Party On

Gladstone’s Liberal Government of 1868 – 1874 brought in unpopular laws restricting the sale of alcohol. The brewers gave their considerable support to the opposition Conservative Party and this was a factor in Disraeli winning the 1874 General Election. The mention of the then very new ‘sliding seats’ is a reference to Disraeli’s Conservatives winning a number of uncontested constituencies or ‘seats’.

29 October 2019

By Tim Koch

Tim Koch moves from last week’s piece on Republicans and Democrats to political parties in Britain.

Despite the fact that the next general election in the rather dis-United Kingdom is officially scheduled for 5 May 2022, there is a lot of talk of the country going to the polls very soon. If this happens, added to the mainstream choices of Conservative, Labour, Liberal Democrat, Scottish Nationalist, Welsh Nationalist, or Green there may also be pro- and anti- Brexit parties (Northern Ireland party politics are in their own special electoral world).

Older British readers will remember the ‘swingometer’, a crude but effective way for television to show voting trends when British parliamentary elections were essentially a simple straight fight between Labour and the Conservatives. This one shows Bob MacKenzie in 1964.

It seems a long time since the voting in UK Parliamentary elections was a binary choice between two dominant parties with a third as a minority eccentric choice, never likely to win power. Let’s go back to that simpler time – as exemplified by certain historic rowing clubs.

Brentford Conservative Rowing and Boating Club

Brentford is a fairly unremarkable part of West London, lying at the confluence of the River Brent and the River Thames. The website ‘Brentford High Street Project’ says it ‘brings together information about the people and properties of Brentford, particularly the High Street, from 1840’. This local history site contains four pictures of the Brentford Conservative Rowing and Boating Club (BCRBC).

BCRBC in 1912. The picture was taken in the garden of the Brentford Conservative Club, 264 High Street.

Looking at the wins listed on the above postcard, this was a tradesmen’s rowing club, restricted to racing other men employed in manual labour and not able to compete against ‘gentlemen amateurs’ who worked in ‘white collar’ jobs (if they worked at all). The ‘Henley’ win referred to would have been Henley Town and Visitors Regatta or Henley United RC Regatta.

A successful BCRBC coxed four from the 1913 Season. The seated rowers, left to right, were F. Thomas, E. Hood, G. Treeves and J. Smith. The cox was T. Moore. They won at Kingston Brentford, Reading, Staines, Henley, and Oxford.

The man standing in the centre on the above postcard is Thomas Dewar, 1st Baron Dewar (1864 – 1930) a Scottish whisky distiller of the eponymous brand. He donated many Dewar Challenge Shields or Cups for various sports both in the UK and abroad and some are still contested for today: the Welsh Schools Dewar Competition claims to be the oldest schools competition in World Rugby; the Brighton Renault Dewar Shield says that it is the premier rugby competition in Victoria, Australia; the Dewar Cup is the trophy for the oldest ongoing national soccer competition in the US; the Serpentine Swimming Club in London still has a shield presented by Dewar in 1925; the Royal Automobile Club’s ‘Dewar Trophy For Outstanding British Technical Achievement in the Automotive Industry’ is ‘renowned as the most prestigious award in British engineering’.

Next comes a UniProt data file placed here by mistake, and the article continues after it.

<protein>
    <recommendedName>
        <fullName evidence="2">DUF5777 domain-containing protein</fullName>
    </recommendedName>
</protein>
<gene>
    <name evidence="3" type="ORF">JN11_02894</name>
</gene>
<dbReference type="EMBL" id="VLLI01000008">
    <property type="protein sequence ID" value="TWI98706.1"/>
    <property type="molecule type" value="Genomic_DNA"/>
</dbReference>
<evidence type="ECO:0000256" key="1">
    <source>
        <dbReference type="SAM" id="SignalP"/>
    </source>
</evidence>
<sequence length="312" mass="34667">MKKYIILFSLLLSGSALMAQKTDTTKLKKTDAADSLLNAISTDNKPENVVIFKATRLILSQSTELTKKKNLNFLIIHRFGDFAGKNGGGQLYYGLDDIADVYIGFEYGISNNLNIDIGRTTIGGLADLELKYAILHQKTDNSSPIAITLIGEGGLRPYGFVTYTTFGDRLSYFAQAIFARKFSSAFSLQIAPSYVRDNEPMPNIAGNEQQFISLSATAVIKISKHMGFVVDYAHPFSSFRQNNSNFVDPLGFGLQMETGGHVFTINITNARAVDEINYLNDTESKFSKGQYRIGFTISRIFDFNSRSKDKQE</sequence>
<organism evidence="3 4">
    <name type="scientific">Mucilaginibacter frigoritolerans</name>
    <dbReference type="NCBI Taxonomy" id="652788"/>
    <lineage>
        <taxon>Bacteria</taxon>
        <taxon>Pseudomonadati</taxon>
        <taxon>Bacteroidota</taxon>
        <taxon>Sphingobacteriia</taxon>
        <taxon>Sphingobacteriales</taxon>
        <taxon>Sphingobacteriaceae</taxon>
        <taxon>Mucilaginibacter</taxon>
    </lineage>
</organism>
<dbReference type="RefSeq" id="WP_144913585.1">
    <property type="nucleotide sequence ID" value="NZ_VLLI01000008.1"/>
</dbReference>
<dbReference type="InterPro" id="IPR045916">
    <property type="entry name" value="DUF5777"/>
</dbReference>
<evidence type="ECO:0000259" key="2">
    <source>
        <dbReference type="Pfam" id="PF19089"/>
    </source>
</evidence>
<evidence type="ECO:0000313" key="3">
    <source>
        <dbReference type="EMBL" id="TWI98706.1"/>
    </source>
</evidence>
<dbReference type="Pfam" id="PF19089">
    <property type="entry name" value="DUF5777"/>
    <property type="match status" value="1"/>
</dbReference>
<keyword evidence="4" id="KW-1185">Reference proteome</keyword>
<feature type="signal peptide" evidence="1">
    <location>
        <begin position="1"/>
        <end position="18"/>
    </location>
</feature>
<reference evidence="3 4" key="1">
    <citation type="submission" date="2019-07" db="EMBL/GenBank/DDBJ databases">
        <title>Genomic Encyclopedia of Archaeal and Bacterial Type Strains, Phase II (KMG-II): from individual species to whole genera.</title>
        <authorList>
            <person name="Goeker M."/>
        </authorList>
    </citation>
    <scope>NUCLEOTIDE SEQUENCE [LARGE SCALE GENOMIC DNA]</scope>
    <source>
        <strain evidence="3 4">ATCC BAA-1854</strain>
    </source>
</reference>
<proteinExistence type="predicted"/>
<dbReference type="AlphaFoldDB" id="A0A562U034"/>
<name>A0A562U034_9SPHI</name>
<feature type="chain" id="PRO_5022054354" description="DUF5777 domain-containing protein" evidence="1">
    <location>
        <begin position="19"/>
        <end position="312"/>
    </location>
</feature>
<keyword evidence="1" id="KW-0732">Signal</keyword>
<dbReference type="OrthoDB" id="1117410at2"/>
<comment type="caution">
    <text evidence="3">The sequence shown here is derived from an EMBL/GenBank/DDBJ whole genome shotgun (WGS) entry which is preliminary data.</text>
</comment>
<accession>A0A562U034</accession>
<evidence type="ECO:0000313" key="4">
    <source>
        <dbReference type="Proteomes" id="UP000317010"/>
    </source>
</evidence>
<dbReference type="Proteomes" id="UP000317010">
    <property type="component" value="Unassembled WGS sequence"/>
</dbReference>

Defunct Dewar competitions include those involving the St John Ambulance, charity football, fire brigades, polo, curling, shooting, golf, tennis, cycling, skittles and the old Scottish sport of shinty.

Rowing prizes presented by Dewar included that for Senior Double Sculls at Kingston and Senior Fours at the Henley United RC Regatta. The shield that Dewar is pictured with his hand on was one he presented to the BCRBC as a sculling prize, presumably in the annual regatta that the club held, and the names for the winners from 1913 to 1921 are engraved on it. Dewar’s granddaughter, Alice, later presented it to Furnivall Sculling Club and, in 2001, it was decided to use it as the trophy for annual competition between the three Hammersmith rowing clubs: Furnivall, Sons of the Thames and Auriol Kensington.

Following the 2019 Dewar Shield For Annual Competion Between The Hammersmith Clubs, Olympic Gold Medalist, Will Satch (right) presented the Shield to the Captain of Auriol Kensington RC, James Fishlock (centre) and the chief coach, Jamie Smith (left). In the 18 years that the shield has been competed for, AK has won it nine times, Sons six and Furnivall three.
BCRBC in 1913.
This picture of BCRBC looks to be from the inter-war period. The Dewar Shield pictured was last engraved with a winner’s name in 1921.

Brentford Liberal Rowing Club

Strangely, Brentford contained two political rowing clubs. When this picture of the Brentford Liberal Rowing Club was taken around 1912, the Labour Party had not yet replaced Liberals as one of the big two British political parties.

Labour – or labour

While there were no rowing clubs connected to the Labour Party that I know of, there were certainly many clubs for labouring men.

This crew won the Huntley & Palmers Challenge Bowl at the Reading Working Men’s Regatta c.1910.
Elswick Works Amateur Rowing Club, Newcastle-upon-Tyne, 1889. The massive works on the River Tyne manufactured hydraulic machinery, cranes, bridges and artillery. Picture: Tyne & Wear Archives & Museums.

When an election is called, those British voters who still opt for the binary choice can pick between these two:

Labour leader, Jeremy Bernard Corbyn. Not going anywhere?
Conservative leader, Alexander Boris de Pfeffel Johnson. Going around in circles?


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